Sepsis Treatment Clinical Trial Stopped

Results Provide Hope

INDIANAPOLIS, IN-Eli Lilly has stopped enrollment in a Phase III clinical trial investigating the therapeutic potential of recombinant, human-activated protein C in the treatment of severe sepsis. The decision was based upon the recommendation of an independent Data and Safety Monitoring Board (DSMB) that was conducting a regularly scheduled interim analysis. The DSMB found positive trial results that met the pre-determined criteria for reduced mortality.

According to August M. Watanabe, MD, executive vice president, science and technology for Lilly, no pharmacological agents are currently approved to treat sepsis, a disease characterized by an overwhelming systemic response to infection, which can rapidly lead to organ failure and death. Sepsis has a 30 to 50% mortality rate and often occurs in hospitalized patients. It is the leading cause of death in non-coronary intensive care units in the US.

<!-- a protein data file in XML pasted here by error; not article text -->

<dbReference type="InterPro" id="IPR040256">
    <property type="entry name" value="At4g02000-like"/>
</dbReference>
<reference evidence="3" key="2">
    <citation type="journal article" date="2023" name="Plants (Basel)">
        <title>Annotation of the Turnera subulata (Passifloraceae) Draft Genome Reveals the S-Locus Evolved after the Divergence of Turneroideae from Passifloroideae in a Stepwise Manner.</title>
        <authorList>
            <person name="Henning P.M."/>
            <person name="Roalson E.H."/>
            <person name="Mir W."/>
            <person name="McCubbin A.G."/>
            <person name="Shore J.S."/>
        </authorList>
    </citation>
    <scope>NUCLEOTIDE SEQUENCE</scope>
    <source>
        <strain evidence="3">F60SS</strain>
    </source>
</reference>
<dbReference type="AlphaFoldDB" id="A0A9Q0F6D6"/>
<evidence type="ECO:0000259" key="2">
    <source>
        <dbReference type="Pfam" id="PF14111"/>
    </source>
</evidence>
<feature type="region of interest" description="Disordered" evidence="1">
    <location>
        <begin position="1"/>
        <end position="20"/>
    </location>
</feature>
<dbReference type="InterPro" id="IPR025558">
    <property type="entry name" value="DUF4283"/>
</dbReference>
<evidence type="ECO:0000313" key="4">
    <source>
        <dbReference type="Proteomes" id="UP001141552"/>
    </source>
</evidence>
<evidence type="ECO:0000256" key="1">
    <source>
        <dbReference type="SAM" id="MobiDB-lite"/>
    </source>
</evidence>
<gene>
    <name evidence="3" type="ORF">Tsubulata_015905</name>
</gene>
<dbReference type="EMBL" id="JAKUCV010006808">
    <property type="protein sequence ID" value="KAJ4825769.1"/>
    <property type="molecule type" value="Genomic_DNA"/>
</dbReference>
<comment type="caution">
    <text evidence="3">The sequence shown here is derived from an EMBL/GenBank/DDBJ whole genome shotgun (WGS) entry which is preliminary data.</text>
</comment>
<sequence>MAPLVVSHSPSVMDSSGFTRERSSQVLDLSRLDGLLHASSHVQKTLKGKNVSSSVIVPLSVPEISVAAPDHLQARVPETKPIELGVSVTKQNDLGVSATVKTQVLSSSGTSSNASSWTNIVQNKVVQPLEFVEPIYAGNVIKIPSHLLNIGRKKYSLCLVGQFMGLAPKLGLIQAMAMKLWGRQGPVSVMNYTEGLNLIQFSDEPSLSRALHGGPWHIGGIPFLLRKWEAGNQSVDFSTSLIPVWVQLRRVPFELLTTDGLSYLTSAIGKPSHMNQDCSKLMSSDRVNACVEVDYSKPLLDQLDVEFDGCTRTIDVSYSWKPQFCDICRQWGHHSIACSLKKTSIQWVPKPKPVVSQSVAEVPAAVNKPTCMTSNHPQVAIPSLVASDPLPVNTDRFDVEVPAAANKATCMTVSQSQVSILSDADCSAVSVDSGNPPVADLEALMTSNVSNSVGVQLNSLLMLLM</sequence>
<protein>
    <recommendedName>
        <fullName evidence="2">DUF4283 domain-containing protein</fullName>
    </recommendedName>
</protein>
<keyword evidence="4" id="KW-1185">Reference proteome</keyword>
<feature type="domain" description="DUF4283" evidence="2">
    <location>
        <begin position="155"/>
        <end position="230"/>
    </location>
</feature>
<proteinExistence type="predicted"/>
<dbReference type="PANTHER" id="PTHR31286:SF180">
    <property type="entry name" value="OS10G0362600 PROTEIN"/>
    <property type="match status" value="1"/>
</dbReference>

Researchers have found that sepsis patients have a very low amount of protein C. When protein C levels are low, the body cannot convert much of it to the activated form, APC. Hence, coagulation and inflammation are "unchecked," resulting in serious complications. Lilly researchers believe their manufactured protein will prevent clot formation, break up clots already in existence, and reduce the inflammation that occurs in blood vessels.

If results of the full evaluation support an application and consequent receipt of approval from the Food and Drug Administration, Lilly management will market the protein as Zovant(TM).

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